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International Journal of Poultry Science
Year: 2006  |  Volume: 5  |  Issue: 9  |  Page No.: 846 - 849

Coliforms, Escherichia coli, Campylobacter, and Salmonella in a Counterflow Poultry Scalder with a Dip Tank

J.A. Cason, A. Hinton and Jr.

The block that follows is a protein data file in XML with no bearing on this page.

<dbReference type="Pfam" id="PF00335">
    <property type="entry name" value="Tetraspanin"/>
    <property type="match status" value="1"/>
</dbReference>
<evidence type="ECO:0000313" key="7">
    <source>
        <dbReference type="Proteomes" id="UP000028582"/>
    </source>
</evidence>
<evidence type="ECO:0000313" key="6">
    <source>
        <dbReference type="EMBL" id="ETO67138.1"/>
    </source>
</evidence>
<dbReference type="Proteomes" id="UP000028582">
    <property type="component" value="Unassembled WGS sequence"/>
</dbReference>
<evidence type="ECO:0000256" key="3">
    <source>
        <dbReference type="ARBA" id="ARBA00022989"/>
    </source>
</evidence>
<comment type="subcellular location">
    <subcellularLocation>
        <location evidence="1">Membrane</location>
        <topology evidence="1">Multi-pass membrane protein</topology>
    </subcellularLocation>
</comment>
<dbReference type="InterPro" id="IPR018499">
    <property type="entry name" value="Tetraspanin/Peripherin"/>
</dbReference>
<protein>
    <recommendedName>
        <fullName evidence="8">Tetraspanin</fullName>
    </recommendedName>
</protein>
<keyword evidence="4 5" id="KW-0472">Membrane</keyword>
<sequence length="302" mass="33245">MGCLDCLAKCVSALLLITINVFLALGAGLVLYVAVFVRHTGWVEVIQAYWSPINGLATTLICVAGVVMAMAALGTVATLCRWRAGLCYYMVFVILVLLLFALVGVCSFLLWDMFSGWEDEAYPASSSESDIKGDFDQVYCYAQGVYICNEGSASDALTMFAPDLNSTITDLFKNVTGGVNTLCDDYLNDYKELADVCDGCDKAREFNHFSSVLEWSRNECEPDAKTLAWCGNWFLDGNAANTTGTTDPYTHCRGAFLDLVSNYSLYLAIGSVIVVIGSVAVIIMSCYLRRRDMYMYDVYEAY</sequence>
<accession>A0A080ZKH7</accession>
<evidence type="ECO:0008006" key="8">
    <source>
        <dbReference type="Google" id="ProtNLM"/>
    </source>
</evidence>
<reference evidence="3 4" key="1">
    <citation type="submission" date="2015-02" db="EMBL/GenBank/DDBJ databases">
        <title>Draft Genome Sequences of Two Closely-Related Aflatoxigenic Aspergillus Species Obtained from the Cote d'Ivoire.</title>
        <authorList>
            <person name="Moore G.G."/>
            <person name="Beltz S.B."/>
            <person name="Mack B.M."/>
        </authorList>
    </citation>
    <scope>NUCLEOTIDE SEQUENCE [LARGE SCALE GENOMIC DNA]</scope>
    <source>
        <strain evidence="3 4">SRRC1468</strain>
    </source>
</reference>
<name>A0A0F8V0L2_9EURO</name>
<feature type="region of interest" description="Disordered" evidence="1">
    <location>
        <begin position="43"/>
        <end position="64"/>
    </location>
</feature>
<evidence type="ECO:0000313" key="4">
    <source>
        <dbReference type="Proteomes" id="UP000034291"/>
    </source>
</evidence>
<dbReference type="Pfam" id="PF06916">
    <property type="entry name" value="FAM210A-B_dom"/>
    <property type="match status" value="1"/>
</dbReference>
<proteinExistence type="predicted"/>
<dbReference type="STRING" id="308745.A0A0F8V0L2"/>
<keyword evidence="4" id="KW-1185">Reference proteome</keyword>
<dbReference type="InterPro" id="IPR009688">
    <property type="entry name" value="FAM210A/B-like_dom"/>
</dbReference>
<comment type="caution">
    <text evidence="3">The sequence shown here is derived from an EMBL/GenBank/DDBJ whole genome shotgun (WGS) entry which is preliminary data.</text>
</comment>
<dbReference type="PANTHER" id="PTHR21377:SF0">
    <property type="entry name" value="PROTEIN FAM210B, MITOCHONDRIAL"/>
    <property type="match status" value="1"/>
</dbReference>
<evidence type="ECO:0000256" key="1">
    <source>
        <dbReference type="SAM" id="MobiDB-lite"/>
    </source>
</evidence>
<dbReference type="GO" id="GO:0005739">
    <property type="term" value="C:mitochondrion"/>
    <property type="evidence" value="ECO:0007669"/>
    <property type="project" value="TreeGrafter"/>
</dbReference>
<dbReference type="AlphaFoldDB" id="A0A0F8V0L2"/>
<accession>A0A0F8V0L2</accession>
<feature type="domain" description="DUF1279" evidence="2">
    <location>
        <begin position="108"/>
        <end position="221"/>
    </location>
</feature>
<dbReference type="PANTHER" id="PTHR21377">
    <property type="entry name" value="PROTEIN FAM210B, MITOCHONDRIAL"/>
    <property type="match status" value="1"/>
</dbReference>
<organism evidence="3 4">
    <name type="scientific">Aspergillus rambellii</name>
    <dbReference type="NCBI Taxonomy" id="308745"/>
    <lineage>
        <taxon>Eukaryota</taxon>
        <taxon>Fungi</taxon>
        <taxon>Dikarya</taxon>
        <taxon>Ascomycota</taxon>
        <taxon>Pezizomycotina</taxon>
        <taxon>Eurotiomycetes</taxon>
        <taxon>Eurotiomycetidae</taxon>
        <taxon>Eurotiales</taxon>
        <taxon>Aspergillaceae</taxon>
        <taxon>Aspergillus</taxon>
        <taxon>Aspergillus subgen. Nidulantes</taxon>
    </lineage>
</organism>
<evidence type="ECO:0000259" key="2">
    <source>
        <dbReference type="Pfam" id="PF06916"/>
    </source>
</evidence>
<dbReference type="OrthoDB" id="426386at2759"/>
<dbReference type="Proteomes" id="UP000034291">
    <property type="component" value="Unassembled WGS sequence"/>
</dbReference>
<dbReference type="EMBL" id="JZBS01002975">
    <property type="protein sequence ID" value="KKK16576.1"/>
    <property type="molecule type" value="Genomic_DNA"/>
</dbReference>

Abstract: Suspended bacteria were enumerated in scald water and carcass rinse samples from a commercial broiler chicken processing plant with a multiple-tank, counterflow scalder. Coliforms, Escherichia coli, and Campylobacter were enumerated and the Most Probable Number (MPN) of salmonellae was determined in water samples from each of three scald tanks, from a dip tank located between defeathering machines, and in rinses of carcasses removed from the processing line immediately after defeathering. Mean coliform concentrations in Tanks 1, 2, and 3 were 4.6, 2.5, and 1.6 log10(cfu/ml), respectively. E. coli concentrations followed the same pattern with means of 4.4, 2.1, and 1.4 in Tanks 1, 2, and 3, respectively, with significant differences (P< 0.05) in the concentrations of both coliforms and E. coli between tanks. Mean Campylobacter concentration in four positive samples from Tank 1 was 4.0 log10 (cfu/ml), but only one water sample from Tank 2 and none from Tank 3 were Campylobacter positive. Coliforms and E. coli were found in dip tank samples in only two instances, with no isolations of Campylobacter or salmonellae. Mean numbers of coliforms, E. coli, and Campylobacter in carcass rinses were 3.1, 2.7, and 3.3 log10(cfu/ml). Salmonellae were isolated from five of six water samples from Tank 1 with a mean MPN of 13.3/100mL, but were isolated from only three of six water samples from Tank 2 and two of six from Tank 3. Salmonellae were isolated from half (18/36) of all carcass rinses. Most bacteria suspended in scald water were found in the first tank, with no Campylobacter or salmonellae found in the dip tank. Counterflow, multiple-tank scalders appear to reduce the opportunity for cross-contamination during scalding.

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